SavATree gives the Willow Oaks in Contee-Parago Park a much-needed pruning from top to bottom.
With the help of major grants as well as generous donations from neighbors, the Friends of Contee-Parago Park have been able to implement several major parts of the park renovation this spring.
In March, SavATree Tree Service of Silver Spring performed much-needed pruning of the five magnificent willow oak trees that frame the park. Dead limbs were removed, and the entire canopy was raised to about 20 feet above ground level to improve visibility into the park and to allow more sunlight to filter down to plantings.
SavATree contributed two days of labor to this project, and the remainder was funded through a Baltimore National Heritage Area Neighborhood Placemaking Grant. That grant will also be helping to fund new signage that will be installed in the park later this summer.
Contee-Parago Park is at the southern end of Bolton Street, bounded by Dolphin Lane, Bolton Street and Dolphin Street.
In May, Blue Water Baltimore removed the largely defunct fountain on the east side of the park, as well as several sections of concrete around the willow oak trees. This work was funded by an $18,000 grant from the National Fish and Wildlife Foundation bundled together with several other stormwater mitigation projects in the city under the aegis of the Baltimore Environmental Equity Partnership.
Native species plantings (Virginia Sweetspire, left, and Smooth Hydrangea, flowering) on the south side of Contee-Parago Park along Dolphin Street.
The fountain and concrete removal will keep thousands of gallons of stormwater runoff out of the bay and will also direct more water to the trees and other plantings. The fountain itself will be replaced by a new garden featuring large “conversation boulders” in an informal seating area, shade plantings and signage explaining the history of the park.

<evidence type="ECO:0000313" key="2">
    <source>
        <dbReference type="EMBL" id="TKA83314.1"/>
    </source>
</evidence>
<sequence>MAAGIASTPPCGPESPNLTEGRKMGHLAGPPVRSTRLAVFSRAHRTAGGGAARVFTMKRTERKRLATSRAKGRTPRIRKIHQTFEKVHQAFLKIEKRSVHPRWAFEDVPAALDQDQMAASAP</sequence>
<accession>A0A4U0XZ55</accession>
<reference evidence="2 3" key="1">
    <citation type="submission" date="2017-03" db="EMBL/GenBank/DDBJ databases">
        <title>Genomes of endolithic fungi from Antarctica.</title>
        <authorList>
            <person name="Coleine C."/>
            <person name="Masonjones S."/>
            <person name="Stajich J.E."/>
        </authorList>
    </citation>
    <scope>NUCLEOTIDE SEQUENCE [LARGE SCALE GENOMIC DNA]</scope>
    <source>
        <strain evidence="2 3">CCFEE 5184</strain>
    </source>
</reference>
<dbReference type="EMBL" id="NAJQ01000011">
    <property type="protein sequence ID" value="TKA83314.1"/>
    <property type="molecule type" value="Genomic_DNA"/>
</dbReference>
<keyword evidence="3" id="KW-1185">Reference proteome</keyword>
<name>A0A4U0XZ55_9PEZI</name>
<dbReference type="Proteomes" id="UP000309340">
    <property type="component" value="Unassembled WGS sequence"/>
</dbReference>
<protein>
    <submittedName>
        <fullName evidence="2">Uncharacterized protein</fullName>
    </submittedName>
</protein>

You may have also noticed new plantings installed by volunteers last fall, including more than 70 percent native species such as Amsonia tabernamontae (Bluestar), Itea virginica (Virginia Sweetspire), and Hydrangea arborescens (Smooth Hydrangea). They have taken root and are thriving along the south side of the circular brick walls on the south side of the park.
The innovative park design, which was created by the DC-MD-VA chapter of the Association of Professional Landscape Designers (APLD) through a partnership with the Neighborhood Design Center, has been featured at the national meeting of Garden Clubs of America and in the national APLD newsletter.
Additional plantings will be installed when it cools off in the fall. The largest section of the circular brick wall will also be removed, as it is in a state of near-collapse and a longtime target of graffiti artists. A footer wall of under 1 foot will be retained to frame the space and plantings will be installed on either side to create a “natural wall” around that section. New brick piers will be installed on either side of the steps entering the eastern section of the park. Salvaged brick from the wall demolition will be used, where possible, for the new piers and footer wall.
The Friends of Contee-Parago Park are continuing to accept donations for this last stage of the renovation. You can send or drop off checks at 1203 Bolton St., made out to the “Bolton Hill Community Association” with “Contee-Parago Park” in the memo line, or donate through GoFundMe. All contributions to the project through GoFundMe are automatically deposited into the park’s account line with the Bolton Hill Community Association.
–Jean Lee Cole